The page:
The University of California's Nutrition Policy Institute released brief training videos to aid family child care home providers in promoting proper nutrition among young children. Current California law mandates only an hour of nutrition training for child care providers licensed after 2015, omitting over 30,000 providers who care for nearly 310,000 children. To address this gap, NPI has unveiled seven brief videos, each under 60 seconds, in English and Spanish. These videos, which can be freely used by educators, align with evidence-based recommendations for what and how to feed infants and toddlers. They were developed for the one-hour online trainings, "Infant and Toddler Feeding Recommendations for Family Child Care Home Providers," available in Spanish as well. While California providers can access the trainings for free, those outside the state can access them for $15. Each training concludes with a completion certificate. The UC Nutrition Policy Institute collaborated with UCSF California Childcare Health Program, UCSF School of Nursing, UC Cooperative Extension, and UC Agriculture and Natural Resources News and Outreach in Spanish for this project, supported by a UC ANR grant.
Drinking sugar-sweetened beverages (SSB), instead of plain water, is associated with poorer health outcomes and a higher risk of developing diet-related chronic diseases. However, public distrust of the local water supply may deter the intake of plain drinking water. A recent study investigated the perceptions of tap and bottled water safety, as well as plain water and SSB intake of participants following reports on drinking water quality violations in the US, specifically the Flint water crisis. Researchers used survey data on 4,041 American adults in 2018. They found that 1 in 7 adults did not think their tap water at home was safe to drink, 2 in 5 adults thought bottled water was safer than tap water, and 1 in 4 adults did not like the taste of their local tap water. Those with negative perceptions of tap water safety and taste reported low tap water intake and were more likely to consume bottled water. The study also identified an association between perceiving bottled water as safer than tap water and a higher SSB intake. This research provides guidance for effective interventions to promote water consumption and address perceptions of water safety. The study was published in the American Journal of Public Health Promotion by the following researchers: Sohyun Park, Stephen Onufrak, and Heidi Blanck of the Centers for Disease Control and Prevention, Angie Cradock of Harvard T.H. Chan School of Public Health, Anisha Patel of Stanford University, and Christina Hecht of the Nutrition Policy Institute.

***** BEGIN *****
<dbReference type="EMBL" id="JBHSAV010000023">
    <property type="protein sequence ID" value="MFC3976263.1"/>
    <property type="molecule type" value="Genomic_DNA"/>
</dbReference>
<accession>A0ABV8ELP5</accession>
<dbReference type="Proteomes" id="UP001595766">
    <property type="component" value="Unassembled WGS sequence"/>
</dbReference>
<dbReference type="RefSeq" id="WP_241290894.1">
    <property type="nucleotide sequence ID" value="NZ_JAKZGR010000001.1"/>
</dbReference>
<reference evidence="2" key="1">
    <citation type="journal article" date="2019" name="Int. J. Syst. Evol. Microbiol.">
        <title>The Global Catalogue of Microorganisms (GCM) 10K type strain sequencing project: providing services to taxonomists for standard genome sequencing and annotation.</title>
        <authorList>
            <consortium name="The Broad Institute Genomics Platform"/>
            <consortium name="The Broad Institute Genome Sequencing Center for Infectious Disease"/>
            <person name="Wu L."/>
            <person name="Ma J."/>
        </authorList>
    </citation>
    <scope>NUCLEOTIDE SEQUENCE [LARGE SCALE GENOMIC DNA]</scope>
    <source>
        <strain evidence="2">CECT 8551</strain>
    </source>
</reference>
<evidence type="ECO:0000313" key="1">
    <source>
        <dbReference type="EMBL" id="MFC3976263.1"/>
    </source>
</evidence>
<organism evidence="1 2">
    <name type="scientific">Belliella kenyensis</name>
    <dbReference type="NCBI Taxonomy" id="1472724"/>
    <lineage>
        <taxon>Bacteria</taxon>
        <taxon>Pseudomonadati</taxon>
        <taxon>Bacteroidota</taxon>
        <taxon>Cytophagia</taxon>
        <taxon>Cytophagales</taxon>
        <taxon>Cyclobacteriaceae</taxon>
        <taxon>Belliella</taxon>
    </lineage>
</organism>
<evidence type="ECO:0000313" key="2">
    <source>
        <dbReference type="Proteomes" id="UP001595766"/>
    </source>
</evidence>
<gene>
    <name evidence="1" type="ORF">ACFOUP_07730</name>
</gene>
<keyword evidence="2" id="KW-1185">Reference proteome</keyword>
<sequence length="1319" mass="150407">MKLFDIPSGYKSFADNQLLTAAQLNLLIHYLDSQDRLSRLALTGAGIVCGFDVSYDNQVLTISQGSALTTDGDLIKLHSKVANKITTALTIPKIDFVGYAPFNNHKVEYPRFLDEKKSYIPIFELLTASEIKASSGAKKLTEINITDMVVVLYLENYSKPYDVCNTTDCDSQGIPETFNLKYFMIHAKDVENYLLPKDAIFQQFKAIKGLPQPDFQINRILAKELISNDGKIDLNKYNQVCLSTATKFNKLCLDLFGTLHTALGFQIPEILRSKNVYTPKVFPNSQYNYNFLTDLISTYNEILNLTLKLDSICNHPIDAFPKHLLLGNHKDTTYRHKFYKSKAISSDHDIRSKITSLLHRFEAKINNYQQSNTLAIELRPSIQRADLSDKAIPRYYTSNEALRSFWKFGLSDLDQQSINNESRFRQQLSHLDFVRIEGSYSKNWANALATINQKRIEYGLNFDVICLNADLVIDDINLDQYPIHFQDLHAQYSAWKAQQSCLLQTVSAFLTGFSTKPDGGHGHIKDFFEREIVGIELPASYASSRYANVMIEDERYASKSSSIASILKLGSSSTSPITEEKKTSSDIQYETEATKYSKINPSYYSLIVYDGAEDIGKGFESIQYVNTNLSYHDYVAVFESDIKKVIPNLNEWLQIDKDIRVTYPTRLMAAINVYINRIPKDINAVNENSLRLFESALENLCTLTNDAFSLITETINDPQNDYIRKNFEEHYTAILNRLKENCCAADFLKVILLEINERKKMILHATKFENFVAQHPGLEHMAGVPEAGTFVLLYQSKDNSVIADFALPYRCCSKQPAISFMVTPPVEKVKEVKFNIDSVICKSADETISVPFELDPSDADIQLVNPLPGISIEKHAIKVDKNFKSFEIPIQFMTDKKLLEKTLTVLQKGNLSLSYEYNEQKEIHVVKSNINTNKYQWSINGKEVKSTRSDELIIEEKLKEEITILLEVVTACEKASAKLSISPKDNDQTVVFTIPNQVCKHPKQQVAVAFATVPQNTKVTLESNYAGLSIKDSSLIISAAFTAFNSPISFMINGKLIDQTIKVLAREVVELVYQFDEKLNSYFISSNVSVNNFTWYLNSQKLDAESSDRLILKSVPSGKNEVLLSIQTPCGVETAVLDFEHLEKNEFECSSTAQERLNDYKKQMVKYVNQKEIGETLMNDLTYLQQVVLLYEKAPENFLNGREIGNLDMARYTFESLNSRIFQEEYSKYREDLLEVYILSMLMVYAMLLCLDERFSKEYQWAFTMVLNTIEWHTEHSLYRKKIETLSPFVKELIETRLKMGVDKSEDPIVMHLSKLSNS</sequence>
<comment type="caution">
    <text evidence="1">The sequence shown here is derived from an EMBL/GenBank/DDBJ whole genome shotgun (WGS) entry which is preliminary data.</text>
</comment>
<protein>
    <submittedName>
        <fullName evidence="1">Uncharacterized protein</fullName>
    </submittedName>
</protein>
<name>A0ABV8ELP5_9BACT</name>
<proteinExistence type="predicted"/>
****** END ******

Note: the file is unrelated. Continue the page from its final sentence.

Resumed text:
Healthy default beverage laws require restaurants to list healthier beverages—such as water or unflavored milk as opposed to sugary drinks—as the default option for children's meals. These laws intend to address unhealthy beverage consumption by young children, directing consumers toward healthier beverage choices at no additional cost. New research evaluates the adherence of children's meals to healthy default beverage laws from online restaurant meal ordering platforms available in Los Angeles, Baltimore, and New York City. Among over 100 of the top-grossing restaurant chains sampled, fewer than 3% of online children meal orders in any jurisdiction adhered to the strictest interpretation of the healthy default beverage laws. Varying adherence to healthy default beverage laws by jurisdiction was found and may be attributable to differing definitions of a healthy beverage. For example, California's law considers non-flavored milk and water as healthy default beverage options, while Baltimore and New York laws also allow 100% juice and flavored milk. Policy can be optimized by clearly defining healthy beverages, bundled children's meals, and what constitutes adherence to the law for online ordering platforms. The study, published in the American Journal of Preventative Medicine, was conducted by Daniel Zaltz and Sara Benjamin-Neelson of Johns Hopkins Bloomberg School of Public Health, Danielle Lee, Gail Woodward-Lopez, and Lorrene Ritchie of the Nutrition Policy Institute, and Sara Bleich of Harvard T.H. Chan School of Public Health with partial support from a grant from the National Institutes of Health (no. T32DK062707).